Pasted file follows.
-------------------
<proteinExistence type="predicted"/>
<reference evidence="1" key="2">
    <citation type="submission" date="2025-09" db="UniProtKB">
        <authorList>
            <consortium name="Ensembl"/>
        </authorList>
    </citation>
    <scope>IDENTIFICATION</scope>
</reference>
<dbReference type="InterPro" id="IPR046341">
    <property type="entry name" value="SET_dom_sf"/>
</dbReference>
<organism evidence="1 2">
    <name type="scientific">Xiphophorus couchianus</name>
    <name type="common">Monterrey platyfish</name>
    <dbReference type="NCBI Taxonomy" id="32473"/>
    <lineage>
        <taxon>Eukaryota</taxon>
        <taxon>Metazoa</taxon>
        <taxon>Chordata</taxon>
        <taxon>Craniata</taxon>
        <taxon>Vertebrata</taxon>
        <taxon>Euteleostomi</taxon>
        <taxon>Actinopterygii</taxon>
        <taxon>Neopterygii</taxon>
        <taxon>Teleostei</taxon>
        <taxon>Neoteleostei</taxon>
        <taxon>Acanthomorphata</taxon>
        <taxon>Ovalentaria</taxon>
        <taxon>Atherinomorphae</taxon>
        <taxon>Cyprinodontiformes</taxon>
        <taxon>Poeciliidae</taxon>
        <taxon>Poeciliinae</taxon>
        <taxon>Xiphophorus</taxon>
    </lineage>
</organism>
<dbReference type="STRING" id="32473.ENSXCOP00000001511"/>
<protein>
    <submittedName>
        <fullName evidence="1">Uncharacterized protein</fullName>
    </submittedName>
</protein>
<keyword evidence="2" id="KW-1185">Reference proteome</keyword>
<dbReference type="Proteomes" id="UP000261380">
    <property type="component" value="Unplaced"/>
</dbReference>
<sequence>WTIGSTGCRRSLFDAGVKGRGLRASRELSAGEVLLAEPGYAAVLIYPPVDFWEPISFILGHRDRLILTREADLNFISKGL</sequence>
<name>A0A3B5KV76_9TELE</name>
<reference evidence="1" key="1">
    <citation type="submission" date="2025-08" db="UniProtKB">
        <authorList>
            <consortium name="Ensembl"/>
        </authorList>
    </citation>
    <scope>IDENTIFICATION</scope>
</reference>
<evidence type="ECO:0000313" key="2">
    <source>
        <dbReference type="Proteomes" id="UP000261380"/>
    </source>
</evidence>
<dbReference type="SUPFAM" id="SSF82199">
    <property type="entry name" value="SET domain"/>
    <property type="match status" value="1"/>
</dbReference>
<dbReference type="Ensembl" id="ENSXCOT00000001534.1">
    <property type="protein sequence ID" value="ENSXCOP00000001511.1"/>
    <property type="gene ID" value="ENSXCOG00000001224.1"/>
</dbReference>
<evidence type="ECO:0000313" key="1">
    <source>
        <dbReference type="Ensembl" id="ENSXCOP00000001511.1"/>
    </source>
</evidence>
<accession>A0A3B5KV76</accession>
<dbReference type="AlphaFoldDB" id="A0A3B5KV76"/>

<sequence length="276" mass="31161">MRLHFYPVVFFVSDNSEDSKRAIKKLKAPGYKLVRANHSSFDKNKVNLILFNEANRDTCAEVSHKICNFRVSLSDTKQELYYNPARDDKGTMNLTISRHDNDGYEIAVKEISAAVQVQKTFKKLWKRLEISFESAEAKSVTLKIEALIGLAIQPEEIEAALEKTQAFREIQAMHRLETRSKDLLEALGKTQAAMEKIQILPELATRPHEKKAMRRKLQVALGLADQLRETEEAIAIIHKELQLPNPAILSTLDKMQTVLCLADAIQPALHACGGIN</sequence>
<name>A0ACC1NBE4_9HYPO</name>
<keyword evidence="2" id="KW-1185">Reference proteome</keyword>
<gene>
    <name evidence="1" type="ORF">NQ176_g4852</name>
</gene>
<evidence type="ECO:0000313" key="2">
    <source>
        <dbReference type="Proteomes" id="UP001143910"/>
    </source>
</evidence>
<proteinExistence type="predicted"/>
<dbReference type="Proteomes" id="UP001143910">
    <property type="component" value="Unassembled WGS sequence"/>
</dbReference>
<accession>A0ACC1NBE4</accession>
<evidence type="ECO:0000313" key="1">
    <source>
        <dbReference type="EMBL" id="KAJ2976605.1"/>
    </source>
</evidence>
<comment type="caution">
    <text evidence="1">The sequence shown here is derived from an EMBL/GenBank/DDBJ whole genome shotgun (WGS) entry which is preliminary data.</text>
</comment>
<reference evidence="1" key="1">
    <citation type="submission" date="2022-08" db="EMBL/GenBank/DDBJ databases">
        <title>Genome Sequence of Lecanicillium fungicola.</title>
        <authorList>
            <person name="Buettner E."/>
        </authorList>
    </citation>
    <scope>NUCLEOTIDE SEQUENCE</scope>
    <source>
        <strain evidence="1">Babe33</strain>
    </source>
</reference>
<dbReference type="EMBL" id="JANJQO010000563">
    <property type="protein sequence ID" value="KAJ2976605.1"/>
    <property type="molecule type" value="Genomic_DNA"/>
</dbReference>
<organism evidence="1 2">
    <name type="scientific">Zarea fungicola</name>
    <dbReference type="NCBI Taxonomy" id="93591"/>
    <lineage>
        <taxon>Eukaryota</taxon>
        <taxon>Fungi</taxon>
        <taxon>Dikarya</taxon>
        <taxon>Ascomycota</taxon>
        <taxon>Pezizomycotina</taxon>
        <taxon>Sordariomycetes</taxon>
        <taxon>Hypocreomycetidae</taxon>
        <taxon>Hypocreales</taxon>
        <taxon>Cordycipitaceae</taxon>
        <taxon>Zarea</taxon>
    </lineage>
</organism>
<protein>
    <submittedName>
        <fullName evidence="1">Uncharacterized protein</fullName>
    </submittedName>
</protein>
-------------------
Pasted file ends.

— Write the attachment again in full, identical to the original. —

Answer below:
<proteinExistence type="predicted"/>
<reference evidence="1" key="2">
    <citation type="submission" date="2025-09" db="UniProtKB">
        <authorList>
            <consortium name="Ensembl"/>
        </authorList>
    </citation>
    <scope>IDENTIFICATION</scope>
</reference>
<dbReference type="InterPro" id="IPR046341">
    <property type="entry name" value="SET_dom_sf"/>
</dbReference>
<organism evidence="1 2">
    <name type="scientific">Xiphophorus couchianus</name>
    <name type="common">Monterrey platyfish</name>
    <dbReference type="NCBI Taxonomy" id="32473"/>
    <lineage>
        <taxon>Eukaryota</taxon>
        <taxon>Metazoa</taxon>
        <taxon>Chordata</taxon>
        <taxon>Craniata</taxon>
        <taxon>Vertebrata</taxon>
        <taxon>Euteleostomi</taxon>
        <taxon>Actinopterygii</taxon>
        <taxon>Neopterygii</taxon>
        <taxon>Teleostei</taxon>
        <taxon>Neoteleostei</taxon>
        <taxon>Acanthomorphata</taxon>
        <taxon>Ovalentaria</taxon>
        <taxon>Atherinomorphae</taxon>
        <taxon>Cyprinodontiformes</taxon>
        <taxon>Poeciliidae</taxon>
        <taxon>Poeciliinae</taxon>
        <taxon>Xiphophorus</taxon>
    </lineage>
</organism>
<dbReference type="STRING" id="32473.ENSXCOP00000001511"/>
<protein>
    <submittedName>
        <fullName evidence="1">Uncharacterized protein</fullName>
    </submittedName>
</protein>
<keyword evidence="2" id="KW-1185">Reference proteome</keyword>
<dbReference type="Proteomes" id="UP000261380">
    <property type="component" value="Unplaced"/>
</dbReference>
<sequence>WTIGSTGCRRSLFDAGVKGRGLRASRELSAGEVLLAEPGYAAVLIYPPVDFWEPISFILGHRDRLILTREADLNFISKGL</sequence>
<name>A0A3B5KV76_9TELE</name>
<reference evidence="1" key="1">
    <citation type="submission" date="2025-08" db="UniProtKB">
        <authorList>
            <consortium name="Ensembl"/>
        </authorList>
    </citation>
    <scope>IDENTIFICATION</scope>
</reference>
<evidence type="ECO:0000313" key="2">
    <source>
        <dbReference type="Proteomes" id="UP000261380"/>
    </source>
</evidence>
<dbReference type="SUPFAM" id="SSF82199">
    <property type="entry name" value="SET domain"/>
    <property type="match status" value="1"/>
</dbReference>
<dbReference type="Ensembl" id="ENSXCOT00000001534.1">
    <property type="protein sequence ID" value="ENSXCOP00000001511.1"/>
    <property type="gene ID" value="ENSXCOG00000001224.1"/>
</dbReference>
<evidence type="ECO:0000313" key="1">
    <source>
        <dbReference type="Ensembl" id="ENSXCOP00000001511.1"/>
    </source>
</evidence>
<accession>A0A3B5KV76</accession>
<dbReference type="AlphaFoldDB" id="A0A3B5KV76"/>

<sequence length="276" mass="31161">MRLHFYPVVFFVSDNSEDSKRAIKKLKAPGYKLVRANHSSFDKNKVNLILFNEANRDTCAEVSHKICNFRVSLSDTKQELYYNPARDDKGTMNLTISRHDNDGYEIAVKEISAAVQVQKTFKKLWKRLEISFESAEAKSVTLKIEALIGLAIQPEEIEAALEKTQAFREIQAMHRLETRSKDLLEALGKTQAAMEKIQILPELATRPHEKKAMRRKLQVALGLADQLRETEEAIAIIHKELQLPNPAILSTLDKMQTVLCLADAIQPALHACGGIN</sequence>
<name>A0ACC1NBE4_9HYPO</name>
<keyword evidence="2" id="KW-1185">Reference proteome</keyword>
<gene>
    <name evidence="1" type="ORF">NQ176_g4852</name>
</gene>
<evidence type="ECO:0000313" key="2">
    <source>
        <dbReference type="Proteomes" id="UP001143910"/>
    </source>
</evidence>
<proteinExistence type="predicted"/>
<dbReference type="Proteomes" id="UP001143910">
    <property type="component" value="Unassembled WGS sequence"/>
</dbReference>
<accession>A0ACC1NBE4</accession>
<evidence type="ECO:0000313" key="1">
    <source>
        <dbReference type="EMBL" id="KAJ2976605.1"/>
    </source>
</evidence>
<comment type="caution">
    <text evidence="1">The sequence shown here is derived from an EMBL/GenBank/DDBJ whole genome shotgun (WGS) entry which is preliminary data.</text>
</comment>
<reference evidence="1" key="1">
    <citation type="submission" date="2022-08" db="EMBL/GenBank/DDBJ databases">
        <title>Genome Sequence of Lecanicillium fungicola.</title>
        <authorList>
            <person name="Buettner E."/>
        </authorList>
    </citation>
    <scope>NUCLEOTIDE SEQUENCE</scope>
    <source>
        <strain evidence="1">Babe33</strain>
    </source>
</reference>
<dbReference type="EMBL" id="JANJQO010000563">
    <property type="protein sequence ID" value="KAJ2976605.1"/>
    <property type="molecule type" value="Genomic_DNA"/>
</dbReference>
<organism evidence="1 2">
    <name type="scientific">Zarea fungicola</name>
    <dbReference type="NCBI Taxonomy" id="93591"/>
    <lineage>
        <taxon>Eukaryota</taxon>
        <taxon>Fungi</taxon>
        <taxon>Dikarya</taxon>
        <taxon>Ascomycota</taxon>
        <taxon>Pezizomycotina</taxon>
        <taxon>Sordariomycetes</taxon>
        <taxon>Hypocreomycetidae</taxon>
        <taxon>Hypocreales</taxon>
        <taxon>Cordycipitaceae</taxon>
        <taxon>Zarea</taxon>
    </lineage>
</organism>
<protein>
    <submittedName>
        <fullName evidence="1">Uncharacterized protein</fullName>
    </submittedName>
</protein>